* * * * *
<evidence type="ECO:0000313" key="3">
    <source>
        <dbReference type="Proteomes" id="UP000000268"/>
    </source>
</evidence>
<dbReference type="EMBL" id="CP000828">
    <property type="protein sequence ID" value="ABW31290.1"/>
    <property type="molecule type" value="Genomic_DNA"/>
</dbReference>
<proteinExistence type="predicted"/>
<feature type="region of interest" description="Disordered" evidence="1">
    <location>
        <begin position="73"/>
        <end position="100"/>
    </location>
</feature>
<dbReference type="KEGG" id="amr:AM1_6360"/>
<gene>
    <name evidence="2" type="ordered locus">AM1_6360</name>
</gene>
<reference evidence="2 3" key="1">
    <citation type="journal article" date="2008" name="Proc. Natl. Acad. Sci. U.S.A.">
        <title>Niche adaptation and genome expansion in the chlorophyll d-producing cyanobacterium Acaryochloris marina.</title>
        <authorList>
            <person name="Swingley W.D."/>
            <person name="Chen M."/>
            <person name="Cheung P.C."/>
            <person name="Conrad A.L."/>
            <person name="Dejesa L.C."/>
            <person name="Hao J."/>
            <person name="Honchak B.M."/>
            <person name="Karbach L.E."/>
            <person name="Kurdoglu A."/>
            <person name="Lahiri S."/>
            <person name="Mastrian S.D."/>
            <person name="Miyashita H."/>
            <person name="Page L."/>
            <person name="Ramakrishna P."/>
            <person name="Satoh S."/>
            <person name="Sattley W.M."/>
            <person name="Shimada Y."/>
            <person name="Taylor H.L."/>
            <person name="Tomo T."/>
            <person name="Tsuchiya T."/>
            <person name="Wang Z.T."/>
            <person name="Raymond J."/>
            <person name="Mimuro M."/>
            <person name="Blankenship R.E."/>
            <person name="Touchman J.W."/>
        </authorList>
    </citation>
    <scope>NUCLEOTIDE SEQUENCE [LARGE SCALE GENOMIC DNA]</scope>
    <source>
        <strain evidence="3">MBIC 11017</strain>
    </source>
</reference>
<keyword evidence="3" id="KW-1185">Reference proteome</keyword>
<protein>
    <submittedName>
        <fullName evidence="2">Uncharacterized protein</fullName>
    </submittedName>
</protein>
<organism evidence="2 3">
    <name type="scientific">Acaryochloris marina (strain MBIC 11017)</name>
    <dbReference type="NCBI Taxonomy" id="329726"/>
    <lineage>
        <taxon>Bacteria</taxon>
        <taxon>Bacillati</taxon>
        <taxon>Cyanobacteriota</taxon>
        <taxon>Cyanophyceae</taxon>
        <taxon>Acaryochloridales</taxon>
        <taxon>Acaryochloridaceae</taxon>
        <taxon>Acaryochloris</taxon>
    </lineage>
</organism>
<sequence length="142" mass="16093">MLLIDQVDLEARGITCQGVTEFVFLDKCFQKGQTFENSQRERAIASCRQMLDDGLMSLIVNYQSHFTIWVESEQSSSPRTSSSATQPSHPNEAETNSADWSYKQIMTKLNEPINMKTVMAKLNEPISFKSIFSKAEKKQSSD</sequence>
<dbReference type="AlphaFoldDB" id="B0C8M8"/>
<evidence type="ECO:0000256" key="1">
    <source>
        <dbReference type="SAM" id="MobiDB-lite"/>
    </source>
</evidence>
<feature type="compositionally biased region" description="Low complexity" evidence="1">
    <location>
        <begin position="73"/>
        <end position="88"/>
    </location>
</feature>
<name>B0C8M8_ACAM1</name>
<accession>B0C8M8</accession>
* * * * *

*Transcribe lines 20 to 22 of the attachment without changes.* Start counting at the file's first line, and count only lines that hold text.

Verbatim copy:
</gene>
<reference evidence="2 3" key="1">
    <citation type="journal article" date="2008" name="Proc. Natl. Acad. Sci. U.S.A.">